However, how do we value those assets at the top of the system who can come up pretty much immediately and keep you from having total black holes in production? If I offered you ten dollars today or a hundred dollars in two years, which would you take? Well, most likely you’d take the hundred dollars, because that’s a lot more money, and you probably don’t need ten bucks so badly today to make it worth passing on more later. But if we were standing in line at the sandwich shop and you suddenly realised you forgot your wallet, that ten dollars just might be worth more than the hundred down the line, right? The immediacy of guys like Nogowski and Ravelo has some value, even if they don’t feel like traditional prospects. Now, you can argue I have them in the wrong place or whatever, but I think it’s important to keep in mind that assets like that have real value, if only to stave off potential disaster if something goes wrong in the near term.
So what do we think of the Cardinal system as a whole right now? Well, first off, it is once again an incredibly deep system. In fact, it might even be deeper now than it has been the past few years, when it seemed like the Redbirds had one of the deepest collections of talent in baseball, if also one lacking in top-end upside at times.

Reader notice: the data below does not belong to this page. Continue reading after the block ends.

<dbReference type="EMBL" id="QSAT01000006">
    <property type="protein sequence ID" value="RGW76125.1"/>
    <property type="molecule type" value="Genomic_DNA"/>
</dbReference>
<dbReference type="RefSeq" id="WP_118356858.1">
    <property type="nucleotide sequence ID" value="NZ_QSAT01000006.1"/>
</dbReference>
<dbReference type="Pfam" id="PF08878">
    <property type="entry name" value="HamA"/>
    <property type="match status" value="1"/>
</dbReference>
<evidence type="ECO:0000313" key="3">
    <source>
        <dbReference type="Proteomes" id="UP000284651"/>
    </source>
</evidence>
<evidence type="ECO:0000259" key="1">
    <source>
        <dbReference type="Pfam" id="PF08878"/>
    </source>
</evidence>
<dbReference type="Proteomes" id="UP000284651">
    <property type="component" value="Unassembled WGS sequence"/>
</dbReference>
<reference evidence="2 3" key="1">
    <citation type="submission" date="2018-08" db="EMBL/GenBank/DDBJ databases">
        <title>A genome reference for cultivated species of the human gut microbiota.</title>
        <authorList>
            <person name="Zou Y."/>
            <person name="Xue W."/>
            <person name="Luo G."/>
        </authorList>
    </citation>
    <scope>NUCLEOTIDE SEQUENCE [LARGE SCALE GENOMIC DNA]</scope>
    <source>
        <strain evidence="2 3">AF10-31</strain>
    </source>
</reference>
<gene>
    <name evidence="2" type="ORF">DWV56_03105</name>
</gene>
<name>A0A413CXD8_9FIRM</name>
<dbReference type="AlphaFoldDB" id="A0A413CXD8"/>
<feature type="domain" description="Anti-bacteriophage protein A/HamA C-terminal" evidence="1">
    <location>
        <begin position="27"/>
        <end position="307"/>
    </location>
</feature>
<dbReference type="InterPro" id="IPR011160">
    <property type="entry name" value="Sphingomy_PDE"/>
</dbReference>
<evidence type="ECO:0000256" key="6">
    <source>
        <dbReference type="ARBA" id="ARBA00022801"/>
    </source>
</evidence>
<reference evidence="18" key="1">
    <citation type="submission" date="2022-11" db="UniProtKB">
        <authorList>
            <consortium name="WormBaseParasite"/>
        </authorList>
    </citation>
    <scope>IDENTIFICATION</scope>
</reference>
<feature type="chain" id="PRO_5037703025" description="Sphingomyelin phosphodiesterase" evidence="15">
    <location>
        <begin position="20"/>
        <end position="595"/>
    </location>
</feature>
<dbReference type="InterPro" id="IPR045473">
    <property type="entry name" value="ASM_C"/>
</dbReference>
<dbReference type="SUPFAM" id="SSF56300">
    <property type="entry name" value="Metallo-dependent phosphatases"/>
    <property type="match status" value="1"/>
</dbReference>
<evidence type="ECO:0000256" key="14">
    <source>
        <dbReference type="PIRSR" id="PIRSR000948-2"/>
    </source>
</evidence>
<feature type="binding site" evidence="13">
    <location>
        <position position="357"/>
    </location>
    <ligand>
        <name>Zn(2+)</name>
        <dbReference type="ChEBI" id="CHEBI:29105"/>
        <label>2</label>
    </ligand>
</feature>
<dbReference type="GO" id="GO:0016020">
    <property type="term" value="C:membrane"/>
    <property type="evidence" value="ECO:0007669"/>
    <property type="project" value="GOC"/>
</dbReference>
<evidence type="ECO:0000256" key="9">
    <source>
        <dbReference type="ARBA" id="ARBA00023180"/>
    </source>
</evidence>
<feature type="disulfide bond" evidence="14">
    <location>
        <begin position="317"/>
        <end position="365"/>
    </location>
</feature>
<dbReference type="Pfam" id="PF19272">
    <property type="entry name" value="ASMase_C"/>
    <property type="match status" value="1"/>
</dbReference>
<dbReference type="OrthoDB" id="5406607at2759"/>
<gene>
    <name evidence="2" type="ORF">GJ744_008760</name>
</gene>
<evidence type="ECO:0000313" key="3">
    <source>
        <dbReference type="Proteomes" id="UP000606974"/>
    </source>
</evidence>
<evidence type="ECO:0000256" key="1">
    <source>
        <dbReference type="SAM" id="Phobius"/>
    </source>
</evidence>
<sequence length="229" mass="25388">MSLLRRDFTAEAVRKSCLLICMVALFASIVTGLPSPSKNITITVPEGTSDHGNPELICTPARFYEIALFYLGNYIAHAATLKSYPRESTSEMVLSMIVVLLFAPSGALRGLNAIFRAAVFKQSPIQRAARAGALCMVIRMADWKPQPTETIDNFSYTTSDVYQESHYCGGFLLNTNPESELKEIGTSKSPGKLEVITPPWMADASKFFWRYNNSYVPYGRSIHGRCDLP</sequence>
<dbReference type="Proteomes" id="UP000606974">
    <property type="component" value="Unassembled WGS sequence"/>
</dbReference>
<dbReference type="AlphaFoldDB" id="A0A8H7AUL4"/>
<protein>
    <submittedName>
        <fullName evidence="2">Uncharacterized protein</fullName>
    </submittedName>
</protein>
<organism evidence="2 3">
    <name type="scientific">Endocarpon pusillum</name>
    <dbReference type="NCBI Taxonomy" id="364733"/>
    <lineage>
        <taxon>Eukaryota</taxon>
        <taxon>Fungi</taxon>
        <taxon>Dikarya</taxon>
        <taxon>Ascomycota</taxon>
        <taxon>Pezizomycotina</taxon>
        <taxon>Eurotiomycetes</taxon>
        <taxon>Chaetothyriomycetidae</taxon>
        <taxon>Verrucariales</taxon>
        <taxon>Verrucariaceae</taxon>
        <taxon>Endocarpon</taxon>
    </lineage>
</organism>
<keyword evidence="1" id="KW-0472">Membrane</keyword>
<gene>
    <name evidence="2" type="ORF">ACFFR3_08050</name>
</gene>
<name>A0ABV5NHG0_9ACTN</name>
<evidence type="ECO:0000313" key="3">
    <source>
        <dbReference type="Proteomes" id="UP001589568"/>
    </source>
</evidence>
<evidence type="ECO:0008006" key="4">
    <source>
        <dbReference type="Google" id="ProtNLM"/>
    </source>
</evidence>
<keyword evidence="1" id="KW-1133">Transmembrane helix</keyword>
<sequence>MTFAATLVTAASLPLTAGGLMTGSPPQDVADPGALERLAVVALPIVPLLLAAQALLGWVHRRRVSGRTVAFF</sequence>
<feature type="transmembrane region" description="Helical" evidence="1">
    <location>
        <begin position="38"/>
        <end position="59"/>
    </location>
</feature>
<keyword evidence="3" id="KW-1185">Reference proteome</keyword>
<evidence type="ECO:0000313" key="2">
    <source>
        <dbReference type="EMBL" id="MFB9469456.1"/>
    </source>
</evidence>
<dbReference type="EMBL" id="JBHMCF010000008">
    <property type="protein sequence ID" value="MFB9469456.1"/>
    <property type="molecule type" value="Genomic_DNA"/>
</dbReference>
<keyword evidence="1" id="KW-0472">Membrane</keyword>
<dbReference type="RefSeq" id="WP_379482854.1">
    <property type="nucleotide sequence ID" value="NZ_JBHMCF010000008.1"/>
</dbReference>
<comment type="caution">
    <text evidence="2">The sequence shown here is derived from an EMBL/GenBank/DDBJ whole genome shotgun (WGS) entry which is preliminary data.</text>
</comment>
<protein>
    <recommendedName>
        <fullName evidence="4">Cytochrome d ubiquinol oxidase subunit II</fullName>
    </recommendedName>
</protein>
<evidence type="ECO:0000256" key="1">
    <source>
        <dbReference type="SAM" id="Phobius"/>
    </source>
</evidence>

I wrote up 30 players for the list, have already covered seven more who didn’t fit into the rankings but deserve to be acknowledged, and will probably write up seven or eight more players on Wednesday for part two of the just-missed list. Oh, and that doesn’t include Ryan Meisinger, who is also technically a prospect and who I wrote about briefly yesterday. In other words, by the time this is all done I will have probably written around 45 proper scouting reports for the Cards’ system, and not a one of them will come from a sense of simple obligation. Now, obviously, I don’t believe all of those players will make it, but nearly every one of them has at least the potential to make it to the big leagues at some point in time. Every player I write about has, I believe, something about him that makes him worthwhile to cover.